A plea to the Pope: Imago Dei

E. Calvin Beisner presents the Cornwall Alliance to Pope Francis: Be Realistic for Humanity’s Sake (energy/climate policy in the balance) and clearly identifies what is at stake.

Alongside good science in our approach to climate policy must be two preferential options: for humanity and, among humanity, for the poor. By this we do not mean to pit humanity against nature, any more than to pit the poor against the rich. Rather, we mean that because humanity alone bears the imago Dei, any effort to protect the environment must put at its center human well-being, and in particular the well-being of the poor, because they are the more vulnerable, the less able to protect themselves.

The case for this is the Biblical ethos of Imago Dei (from Genesis 1:27, wherein “God created man in his own image. . .”) and a rational God.

the Biblical worldview launched science as a systematic endeavor to understand the real world by a rigorous process of testing hypotheses by real-world observation.

Christian and Jewish scholars have performed high-quality science for centuries. They are confident that good science leads toward and will not conflict with the truth about God and man.

As people of Biblical faith, then, we have a commitment not only to truth, but also to the practice of science as one path to truth.

Your concern for genuine science and for the poor requires a more cautious approach, one that carefully considers the scientific evidence regarding the real, not merely the theoretical, effects of human action on global climate, and carefully considers energy technology and economics in seeking to protect the poor from harm.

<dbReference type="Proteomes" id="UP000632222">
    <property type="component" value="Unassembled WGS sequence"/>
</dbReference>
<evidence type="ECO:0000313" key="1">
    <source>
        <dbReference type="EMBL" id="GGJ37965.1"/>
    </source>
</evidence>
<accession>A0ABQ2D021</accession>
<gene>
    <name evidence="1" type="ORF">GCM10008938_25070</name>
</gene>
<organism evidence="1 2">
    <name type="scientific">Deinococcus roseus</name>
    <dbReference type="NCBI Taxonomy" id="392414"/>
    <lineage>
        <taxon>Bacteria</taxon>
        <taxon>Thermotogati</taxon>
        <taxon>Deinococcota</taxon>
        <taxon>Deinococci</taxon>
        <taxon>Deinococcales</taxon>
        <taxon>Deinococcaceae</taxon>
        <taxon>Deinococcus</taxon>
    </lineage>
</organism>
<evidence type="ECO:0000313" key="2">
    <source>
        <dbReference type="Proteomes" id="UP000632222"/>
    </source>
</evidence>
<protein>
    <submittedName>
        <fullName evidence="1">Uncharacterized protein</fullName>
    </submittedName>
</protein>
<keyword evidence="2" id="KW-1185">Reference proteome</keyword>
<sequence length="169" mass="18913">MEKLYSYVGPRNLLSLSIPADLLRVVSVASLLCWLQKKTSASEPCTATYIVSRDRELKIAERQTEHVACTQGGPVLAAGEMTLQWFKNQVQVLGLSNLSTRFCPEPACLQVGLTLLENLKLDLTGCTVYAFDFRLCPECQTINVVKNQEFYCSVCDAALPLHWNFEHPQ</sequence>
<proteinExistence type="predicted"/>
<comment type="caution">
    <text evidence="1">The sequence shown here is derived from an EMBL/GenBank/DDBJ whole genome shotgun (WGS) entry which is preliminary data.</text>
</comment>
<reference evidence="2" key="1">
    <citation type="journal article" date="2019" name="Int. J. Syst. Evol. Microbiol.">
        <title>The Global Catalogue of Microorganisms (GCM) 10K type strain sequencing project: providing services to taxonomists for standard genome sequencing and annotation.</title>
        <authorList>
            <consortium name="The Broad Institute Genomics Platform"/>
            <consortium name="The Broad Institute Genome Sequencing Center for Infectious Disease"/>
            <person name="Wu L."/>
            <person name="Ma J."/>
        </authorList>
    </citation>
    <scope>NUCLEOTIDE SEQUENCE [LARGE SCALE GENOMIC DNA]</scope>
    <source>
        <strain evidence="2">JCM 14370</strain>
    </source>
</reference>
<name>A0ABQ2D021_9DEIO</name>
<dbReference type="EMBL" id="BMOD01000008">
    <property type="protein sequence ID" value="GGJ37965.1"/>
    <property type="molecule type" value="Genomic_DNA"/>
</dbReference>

The world’s poor will suffer most from such policies. The poorest—the 1.3 billion in developing countries who depend on wood and dried dung as primary cooking and heating fuels, smoke from which kills 4 million and temporarily debilitates hundreds of millions every year—will be condemned to more generations of poverty and its deadly consequences.

The key to this is that the environmentalist movement is one that only the wealthy can afford. What is not stated directly is that Biblical belief is being usurped by a belief in Gaia as god and man is demoted from being master to that of being a plague on earth. The issues in the debate are the poor and the truth. It is about what has been seen to improve the welfare of humanity and what is actually known about man’s dominion of the earth versus fantasies about nature and a proper state of the earth as a ball of mud in the solar system.

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